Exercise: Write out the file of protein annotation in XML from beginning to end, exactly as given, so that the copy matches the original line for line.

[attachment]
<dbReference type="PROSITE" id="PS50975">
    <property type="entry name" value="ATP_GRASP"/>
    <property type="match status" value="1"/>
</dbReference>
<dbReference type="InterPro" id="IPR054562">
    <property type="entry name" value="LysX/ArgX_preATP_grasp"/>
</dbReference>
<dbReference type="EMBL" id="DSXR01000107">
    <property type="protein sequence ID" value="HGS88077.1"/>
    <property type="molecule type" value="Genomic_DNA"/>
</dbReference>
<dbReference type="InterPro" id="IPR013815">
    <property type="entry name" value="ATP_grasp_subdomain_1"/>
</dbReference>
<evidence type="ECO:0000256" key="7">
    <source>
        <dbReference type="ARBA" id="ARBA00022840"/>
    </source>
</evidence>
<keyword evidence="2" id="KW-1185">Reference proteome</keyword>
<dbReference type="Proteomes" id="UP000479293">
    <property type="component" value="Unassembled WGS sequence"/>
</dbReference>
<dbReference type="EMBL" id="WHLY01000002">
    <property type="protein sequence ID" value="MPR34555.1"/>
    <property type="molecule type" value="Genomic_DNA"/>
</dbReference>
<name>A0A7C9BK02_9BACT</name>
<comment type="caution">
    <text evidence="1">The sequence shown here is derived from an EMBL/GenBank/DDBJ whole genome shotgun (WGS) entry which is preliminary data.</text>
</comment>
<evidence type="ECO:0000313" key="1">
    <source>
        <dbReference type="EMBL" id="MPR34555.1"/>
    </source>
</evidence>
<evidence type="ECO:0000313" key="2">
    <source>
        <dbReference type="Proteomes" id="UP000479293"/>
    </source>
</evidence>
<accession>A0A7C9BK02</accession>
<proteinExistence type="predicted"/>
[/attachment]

<dbReference type="PROSITE" id="PS50975">
    <property type="entry name" value="ATP_GRASP"/>
    <property type="match status" value="1"/>
</dbReference>
<dbReference type="InterPro" id="IPR054562">
    <property type="entry name" value="LysX/ArgX_preATP_grasp"/>
</dbReference>
<dbReference type="EMBL" id="DSXR01000107">
    <property type="protein sequence ID" value="HGS88077.1"/>
    <property type="molecule type" value="Genomic_DNA"/>
</dbReference>
<dbReference type="InterPro" id="IPR013815">
    <property type="entry name" value="ATP_grasp_subdomain_1"/>
</dbReference>
<evidence type="ECO:0000256" key="7">
    <source>
        <dbReference type="ARBA" id="ARBA00022840"/>
    </source>
</evidence>
<keyword evidence="2" id="KW-1185">Reference proteome</keyword>
<dbReference type="Proteomes" id="UP000479293">
    <property type="component" value="Unassembled WGS sequence"/>
</dbReference>
<dbReference type="EMBL" id="WHLY01000002">
    <property type="protein sequence ID" value="MPR34555.1"/>
    <property type="molecule type" value="Genomic_DNA"/>
</dbReference>
<name>A0A7C9BK02_9BACT</name>
<comment type="caution">
    <text evidence="1">The sequence shown here is derived from an EMBL/GenBank/DDBJ whole genome shotgun (WGS) entry which is preliminary data.</text>
</comment>
<evidence type="ECO:0000313" key="1">
    <source>
        <dbReference type="EMBL" id="MPR34555.1"/>
    </source>
</evidence>
<evidence type="ECO:0000313" key="2">
    <source>
        <dbReference type="Proteomes" id="UP000479293"/>
    </source>
</evidence>
<accession>A0A7C9BK02</accession>
<proteinExistence type="predicted"/>